'Toni Erdmann' producers Jonas Dornbach and Janine Jackowski and director Maren Ade (r). Image courtesy of Komplizen Film.

Berlin-based producer Janine Jackowski is speaking to IF at the tail-end of a working holiday in Oz. 

She’s been travelling with her husband and two children for three months, fitting in promotional duties for her new film, Maren Ade’s wildly acclaimed Toni Erdmann, as she goes.

The German feature, out in Australian cinemas today via Madman, was the toast of last year’s Cannes, and an American remake is on the way – set to star Jack Nicholson and Kristen Wiig. 

This is Jackowski’s third time in Sydney, after a visit at 14 – “I fell in love with Sydney and always wanted to come back” – and a trip to the Sydney Film Festival with Ade’s previous film, Everyone Else, in 2010.

Jackowski met Ade at film school in Munich, and has produced all her films since. The two have their own company in Berlin, Komplizen Film. 

Toni Erdmann was financed as a German-Austrian co-production. Its final budget was made up with contributions “from film funds, television [rights], distribution MGs and world sales MGs,” says Jackowski. 

Ade came up with the first idea for the film in 2010, and had a "more or less" final script by 2013, says the producer. The film was shot in 2014 before premiering in Cannes, to critical cartwheels, last year. 

Jackowski describes the festival experience as “unbelievable”.

“We got the invitation for Un Certain Regard something like three weeks before the press conference where they announced [the line-up], and we were always secretly hoping to get an upgrade to the competition,” she says. “But we knew it would be very unusual, because Maren’s films have not been shown in Cannes before and it’s a comedy. But we were hoping for it.” 

The night before the press conference, Jackowski got the call: they were in competition. The producer describes the next three weeks, racing to get the film completed in time, as a blur. 

“We finished mixing the film on Monday, watched the final DCP Tuesday, went shopping for clothes on Wednesday and on Thursday we went to Cannes. It was all such a rush, and then we were overwhelmed by what happened in Cannes. The first screening was so amazing.”

The producer was accompanied to the premiere by the film’s stars, Sandra Hüller and Peter Simonischek, who won the lead roles after an extensive casting process in which Ade auditioned “a trillion combinations of father-daughter,” according to Jackowski. 

Complicating the film’s shoot was the fact that both leads were performing in plays at the same time, flying back and forth between Berlin, Vienna and Bucharest. “It was really difficult to schedule the shooting,” says Jackowski.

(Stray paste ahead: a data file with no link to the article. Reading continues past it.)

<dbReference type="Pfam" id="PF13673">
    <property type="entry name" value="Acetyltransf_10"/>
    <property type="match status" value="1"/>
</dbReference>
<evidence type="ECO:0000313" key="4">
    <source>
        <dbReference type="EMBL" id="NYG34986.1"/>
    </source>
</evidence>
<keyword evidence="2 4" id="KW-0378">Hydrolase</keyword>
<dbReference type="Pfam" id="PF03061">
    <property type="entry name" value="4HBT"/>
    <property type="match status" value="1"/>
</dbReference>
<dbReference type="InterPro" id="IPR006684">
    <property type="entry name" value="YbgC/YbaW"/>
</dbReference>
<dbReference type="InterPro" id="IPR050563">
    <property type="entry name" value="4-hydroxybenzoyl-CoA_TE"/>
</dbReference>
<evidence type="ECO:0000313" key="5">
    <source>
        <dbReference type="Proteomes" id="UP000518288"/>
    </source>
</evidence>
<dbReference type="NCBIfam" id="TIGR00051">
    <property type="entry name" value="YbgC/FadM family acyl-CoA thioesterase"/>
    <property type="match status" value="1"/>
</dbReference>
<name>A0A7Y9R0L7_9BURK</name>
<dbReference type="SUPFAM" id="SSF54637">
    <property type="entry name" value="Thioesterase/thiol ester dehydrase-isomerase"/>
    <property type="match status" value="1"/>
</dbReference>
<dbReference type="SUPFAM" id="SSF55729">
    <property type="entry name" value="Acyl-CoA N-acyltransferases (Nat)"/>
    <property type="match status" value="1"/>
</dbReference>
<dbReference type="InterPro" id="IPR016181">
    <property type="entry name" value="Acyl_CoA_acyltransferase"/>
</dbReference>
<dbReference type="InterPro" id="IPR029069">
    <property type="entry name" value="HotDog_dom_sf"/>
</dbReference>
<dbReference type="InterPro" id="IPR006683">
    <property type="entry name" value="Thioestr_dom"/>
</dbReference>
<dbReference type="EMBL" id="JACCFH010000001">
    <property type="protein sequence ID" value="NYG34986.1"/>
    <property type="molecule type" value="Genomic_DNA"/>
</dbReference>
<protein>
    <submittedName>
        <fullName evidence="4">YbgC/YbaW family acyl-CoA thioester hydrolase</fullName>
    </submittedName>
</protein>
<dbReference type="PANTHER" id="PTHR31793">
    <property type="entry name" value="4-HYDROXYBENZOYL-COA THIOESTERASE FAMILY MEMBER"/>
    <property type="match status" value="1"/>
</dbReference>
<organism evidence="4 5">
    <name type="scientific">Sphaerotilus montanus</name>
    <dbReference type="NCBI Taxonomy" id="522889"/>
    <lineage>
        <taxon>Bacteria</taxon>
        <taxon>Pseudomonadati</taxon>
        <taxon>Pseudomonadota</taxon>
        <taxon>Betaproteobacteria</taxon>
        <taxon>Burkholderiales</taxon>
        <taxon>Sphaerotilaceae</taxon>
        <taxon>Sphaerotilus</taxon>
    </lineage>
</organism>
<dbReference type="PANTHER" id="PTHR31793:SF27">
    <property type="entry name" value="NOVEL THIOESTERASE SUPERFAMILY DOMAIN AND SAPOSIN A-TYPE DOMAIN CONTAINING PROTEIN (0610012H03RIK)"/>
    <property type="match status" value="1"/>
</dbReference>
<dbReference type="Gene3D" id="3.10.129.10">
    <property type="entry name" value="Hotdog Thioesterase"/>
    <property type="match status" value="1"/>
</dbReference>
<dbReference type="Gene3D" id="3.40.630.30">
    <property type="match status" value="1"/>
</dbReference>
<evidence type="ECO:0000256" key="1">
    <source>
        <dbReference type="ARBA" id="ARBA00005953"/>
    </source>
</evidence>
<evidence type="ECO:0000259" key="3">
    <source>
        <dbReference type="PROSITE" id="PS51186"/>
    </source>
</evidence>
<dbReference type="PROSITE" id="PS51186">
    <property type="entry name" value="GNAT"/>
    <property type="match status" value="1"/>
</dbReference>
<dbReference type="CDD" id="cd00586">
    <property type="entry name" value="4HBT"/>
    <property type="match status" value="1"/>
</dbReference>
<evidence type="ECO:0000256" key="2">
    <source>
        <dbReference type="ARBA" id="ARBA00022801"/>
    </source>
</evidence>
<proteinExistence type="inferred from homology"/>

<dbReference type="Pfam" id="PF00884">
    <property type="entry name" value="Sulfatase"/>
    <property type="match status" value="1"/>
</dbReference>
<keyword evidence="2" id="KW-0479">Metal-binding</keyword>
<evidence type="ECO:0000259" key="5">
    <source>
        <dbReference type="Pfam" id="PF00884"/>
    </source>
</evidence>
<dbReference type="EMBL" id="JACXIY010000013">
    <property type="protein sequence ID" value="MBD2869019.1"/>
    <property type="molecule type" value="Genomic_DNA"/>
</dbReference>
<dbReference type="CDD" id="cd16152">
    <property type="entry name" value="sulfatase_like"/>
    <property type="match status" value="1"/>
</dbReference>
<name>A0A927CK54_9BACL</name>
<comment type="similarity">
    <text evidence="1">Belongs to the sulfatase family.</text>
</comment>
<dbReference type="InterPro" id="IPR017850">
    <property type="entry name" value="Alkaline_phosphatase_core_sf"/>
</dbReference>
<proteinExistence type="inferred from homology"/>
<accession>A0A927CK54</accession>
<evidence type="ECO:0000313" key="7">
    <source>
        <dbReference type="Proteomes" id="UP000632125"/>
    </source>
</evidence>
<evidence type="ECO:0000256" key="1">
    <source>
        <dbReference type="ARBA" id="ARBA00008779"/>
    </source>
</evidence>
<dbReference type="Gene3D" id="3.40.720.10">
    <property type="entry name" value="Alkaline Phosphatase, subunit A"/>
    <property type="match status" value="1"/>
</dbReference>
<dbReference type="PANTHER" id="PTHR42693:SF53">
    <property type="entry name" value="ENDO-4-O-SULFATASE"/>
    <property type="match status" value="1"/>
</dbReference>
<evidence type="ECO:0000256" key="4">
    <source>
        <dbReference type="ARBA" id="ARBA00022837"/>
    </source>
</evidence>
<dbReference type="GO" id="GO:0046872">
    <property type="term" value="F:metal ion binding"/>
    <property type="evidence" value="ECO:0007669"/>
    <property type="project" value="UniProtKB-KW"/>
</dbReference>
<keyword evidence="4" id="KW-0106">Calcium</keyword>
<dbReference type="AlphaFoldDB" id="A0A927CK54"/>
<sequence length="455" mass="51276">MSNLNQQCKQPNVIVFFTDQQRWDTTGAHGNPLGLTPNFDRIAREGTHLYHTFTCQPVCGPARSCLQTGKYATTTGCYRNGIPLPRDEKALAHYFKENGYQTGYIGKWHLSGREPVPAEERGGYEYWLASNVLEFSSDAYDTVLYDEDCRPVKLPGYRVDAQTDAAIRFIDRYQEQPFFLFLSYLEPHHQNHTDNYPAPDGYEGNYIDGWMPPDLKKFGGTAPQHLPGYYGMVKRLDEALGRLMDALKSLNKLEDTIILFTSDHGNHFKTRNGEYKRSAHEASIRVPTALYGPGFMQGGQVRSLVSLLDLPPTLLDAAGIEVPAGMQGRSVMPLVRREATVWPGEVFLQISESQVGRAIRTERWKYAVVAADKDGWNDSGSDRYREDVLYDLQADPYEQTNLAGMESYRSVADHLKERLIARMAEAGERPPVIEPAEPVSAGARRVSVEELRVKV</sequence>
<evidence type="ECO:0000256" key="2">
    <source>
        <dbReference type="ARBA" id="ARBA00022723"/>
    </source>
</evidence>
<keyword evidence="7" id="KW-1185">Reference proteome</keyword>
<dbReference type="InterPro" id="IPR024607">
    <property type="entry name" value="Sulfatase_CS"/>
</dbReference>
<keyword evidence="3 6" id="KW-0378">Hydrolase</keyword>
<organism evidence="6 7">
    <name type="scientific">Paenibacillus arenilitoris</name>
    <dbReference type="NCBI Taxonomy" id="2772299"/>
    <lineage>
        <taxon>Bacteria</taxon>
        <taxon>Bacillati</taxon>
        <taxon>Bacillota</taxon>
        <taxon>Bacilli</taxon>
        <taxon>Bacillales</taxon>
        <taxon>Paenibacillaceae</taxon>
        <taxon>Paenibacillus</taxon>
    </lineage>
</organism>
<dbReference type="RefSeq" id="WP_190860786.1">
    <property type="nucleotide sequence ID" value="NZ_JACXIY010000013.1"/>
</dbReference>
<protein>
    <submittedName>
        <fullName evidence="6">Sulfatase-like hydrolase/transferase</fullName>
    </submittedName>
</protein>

As a result of “unstable weather conditions”, the producer also had to contend with a longer shooting schedule than the one budgeted: the mixed Romanian-German-Austrian crew ended up working for 56 days instead of the planned 48. 

Cushioning these ups and downs was the cast’s level of preparation. “Maren is a big fan of rehearsal,” says Jackowski. “The rehearsal process took over one year.” 

“There was one block [of rehearsal] one year before the shooting and then Maren went back to the script and changed it. And then six months prior to the shoot there was another rehearsal of two weeks or so, and then back to the script again to make a few changes.” 

The filmmaker also continued to rehearse during the shoot, particularly before one surreal scene in which the principals take their kit off. 

“The actors are mostly all theatre actors, so they have had their experiences with nakedness before,” says Jackowski. 

“At some point everybody is naked, so they were quite comfortable. Also it’s very rare to have a nudity scene that is not connected with sex. I think that was an experience that they all really liked in the end.”

Jackowski was in Sydney when she heard that Toni Erdmann had been nominated for Best Foreign Language Film at the Oscars, confirming its status as the rare German feature to break out internationally. 

Raising finance in Europe’s independent sector is becoming “more and more difficult,” the producer says.

“Every film we do is an international co-production. We really hope that the success of Toni Erdmann is going to help the arthouse film scene in Germany, and also in Europe. Because these successes are rare and they’re what we need.” 

“We always have to fight these arguments – that there is no audience anymore for arthouse film. I think this is a good example that proves it wrong. The audience is out there, we just have to find a way to attract them.”

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